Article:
FIGS. 4A through 4H provide flowcharts of the operational steps, in accordance with an embodiment of the present invention. Referring to FIG. 4A, a procedure 300 illustrates activation of the security device 106. As described above, activation may occur according to various means. A step 302 depicts such an activation event received by the activation module 224, which may be included within the controller 210 as software or other procedural devices or may be externally generating an interrupt or other signal to the controller 210, as depicted in activate device step 304. In the step 306, the sensors 212 are activated and continue in a continuous monitoring state and may be implemented as the sensors 212, which assume autonomous monitoring and generate an interrupt to the controller 210 or may be periodically polled by the controller 210.

Referring to FIG. 4B, a procedure 320 illustrates detection and notification of an alarm condition. In the procedure 320, a detect condition 322 is generated either by the sensor 212 or identified by the control 210 in a polling arrangement. The controller 210 initiates a data or voice connection request to the wireless transceiver 204 in a step 324. The wireless transceiver 204 establishes a communication link in steps 326 and 328 via the communication network 108 to a user transceiver 110 or computing device 116. Once such a communication link is established, the microphone 206 may detect and forward sounds or audible tones or other condition information to the wireless transceiver 204 in a step 330. Detected or audible signals are thereafter passed across the communication link in steps 332 and 334 to the user transceiver 110 or computing device 116. The user thereafter may evaluate received information and determine appropriate action.

Alternatively, referring to FIG. 4C, a user 102 in a procedure 340, may elect to undertake enhanced interrogation of the device 106 surroundings in an attempt to better determine whether the sensor detected condition requires emergency intervention. As described above, enhanced or interrogation sensors may be integrated with the security device 106 to provide enhanced conditions such as imagery, infrared detection, or other desirable conditions helpful to a user in evaluating the surroundings about the security device 106. To initiate enhanced interrogation, the present invention contemplates a user 102 in a step 342 initiates a logic sequence, for example, through the use of a keypad sequence that generates a decodable sequence, for example, DTMF tones, or through one or more data packets provided by the computing system 122 communicating by means of the communication network 108. The logic sequence is transferred from the user transceiver 110 or computing device 116 to the wireless transceiver 204 via steps 344 and 346 over the communication link 108 either originally established as initiated by the detection of a sensor or through a user initiated communication link 108.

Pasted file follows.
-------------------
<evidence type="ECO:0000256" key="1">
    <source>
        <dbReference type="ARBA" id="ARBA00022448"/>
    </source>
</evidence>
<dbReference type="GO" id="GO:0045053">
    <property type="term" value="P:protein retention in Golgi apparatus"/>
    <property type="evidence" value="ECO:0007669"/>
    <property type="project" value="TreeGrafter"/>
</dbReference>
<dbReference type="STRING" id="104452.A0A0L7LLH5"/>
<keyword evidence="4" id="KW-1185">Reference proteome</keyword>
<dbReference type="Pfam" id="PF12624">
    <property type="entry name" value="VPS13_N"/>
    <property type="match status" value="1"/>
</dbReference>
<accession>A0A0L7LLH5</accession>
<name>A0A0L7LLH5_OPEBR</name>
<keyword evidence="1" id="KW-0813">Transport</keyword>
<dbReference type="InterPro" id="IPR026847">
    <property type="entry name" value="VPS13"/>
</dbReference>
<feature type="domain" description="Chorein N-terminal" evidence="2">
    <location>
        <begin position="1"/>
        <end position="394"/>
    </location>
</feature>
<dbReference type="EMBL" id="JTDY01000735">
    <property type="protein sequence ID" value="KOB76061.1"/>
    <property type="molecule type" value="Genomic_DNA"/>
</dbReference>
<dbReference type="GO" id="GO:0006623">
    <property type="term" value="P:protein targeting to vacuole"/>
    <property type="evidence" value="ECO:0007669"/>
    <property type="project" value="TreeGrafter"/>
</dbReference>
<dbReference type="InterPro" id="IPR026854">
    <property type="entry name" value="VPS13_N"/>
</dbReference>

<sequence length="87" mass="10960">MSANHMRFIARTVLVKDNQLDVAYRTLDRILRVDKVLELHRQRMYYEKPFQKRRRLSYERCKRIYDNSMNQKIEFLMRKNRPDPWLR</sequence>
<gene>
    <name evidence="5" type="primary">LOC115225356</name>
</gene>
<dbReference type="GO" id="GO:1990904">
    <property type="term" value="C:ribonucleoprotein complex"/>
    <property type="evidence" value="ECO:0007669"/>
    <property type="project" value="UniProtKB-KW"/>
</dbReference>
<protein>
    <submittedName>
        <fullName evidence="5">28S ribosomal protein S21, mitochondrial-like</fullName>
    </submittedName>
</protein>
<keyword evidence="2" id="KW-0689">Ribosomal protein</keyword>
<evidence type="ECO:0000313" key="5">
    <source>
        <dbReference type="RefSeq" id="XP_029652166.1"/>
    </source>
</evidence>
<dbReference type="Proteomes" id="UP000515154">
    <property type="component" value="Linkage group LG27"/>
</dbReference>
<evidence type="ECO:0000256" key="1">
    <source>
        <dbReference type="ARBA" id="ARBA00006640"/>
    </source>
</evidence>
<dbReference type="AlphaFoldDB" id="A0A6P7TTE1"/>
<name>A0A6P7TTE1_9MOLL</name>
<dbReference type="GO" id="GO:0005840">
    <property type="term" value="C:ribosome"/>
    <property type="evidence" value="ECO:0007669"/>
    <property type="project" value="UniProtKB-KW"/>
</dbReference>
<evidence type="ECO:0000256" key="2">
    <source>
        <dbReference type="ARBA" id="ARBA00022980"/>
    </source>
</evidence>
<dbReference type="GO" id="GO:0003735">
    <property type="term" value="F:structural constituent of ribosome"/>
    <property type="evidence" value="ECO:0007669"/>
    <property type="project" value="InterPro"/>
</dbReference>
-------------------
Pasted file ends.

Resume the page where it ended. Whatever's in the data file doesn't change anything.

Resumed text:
After initial detection and notification of an alarm condition in procedure 320 or after further enhanced interrogation in procedure 340, a user may determine whether or not a sensed alarm condition is an actual alarm condition as described in procedure 370 (see FIG. 4D) or a false alarm condition as described below in procedure 500 (see FIG. 4H). When a user determines or elects to declare the alarm condition as an actual alarm condition, various tracking scenarios may ensue. Several tracking scenarios are illustrated in FIGS. 4A through 4H and described below.

In procedures 380 (see FIG. 4D), a tracking scenario is illustrated wherein the security device 106 initiates activation of the location identifier 218, which assumes a tracking transmitter configuration. In a controller 210 activation scenario, a step 382 illustrates an optional countdown timer wherein the controller, upon the detection of a triggering event from the detection sensors 212, delays the activation for a period of time allowing the user to evaluate and perhaps further interrogate sensors before activating the tracking signal 112. Upon expiration of the optional countdown timer, the controller 210, in a step 384, activates the transmitting location identifier 218. The location identifier 218, in a step 386, transmits the tracking signal 112, which is detected by a user or other entity utilizing a tracking receiver 114. The tracking receiver 114, in a step 388, locates the transmitting location identifier 218, thus concluding tracking scenario 380.

An alternate tracking scenario is illustrated as procedure 400 (see FIG. 4E) which also employs a location identifier 218 implemented as a tracking transmitter. However, in this scenario, the tracking transmitter is activated by the user upon determination that the alarm is in fact an actual alarm rather than a false alarm. In procedure 400, a user enters a keypad sequence or encodes an activation request using computing device 116, in a step 402, which is communicated to the wireless transceiver 204 in steps 404 and 406. The wireless transceiver 204, in step 408, forwards the keypad sequence or activation request to the controller 210 whereupon the controller 210, in a step 410, decodes the keypad tone sequence or activation request and determines the user 102 requested course of action. Upon decoding, the controller 210, in a step 412, activates the transmitting location identifier 218 which in turn, in a step 414, broadcasts or transmits the tracking signal 112 to the tracking receiver 114. In a step 416, the tracking receiver 114 locates the transmitting location identifier 218, thus concluding procedure 400.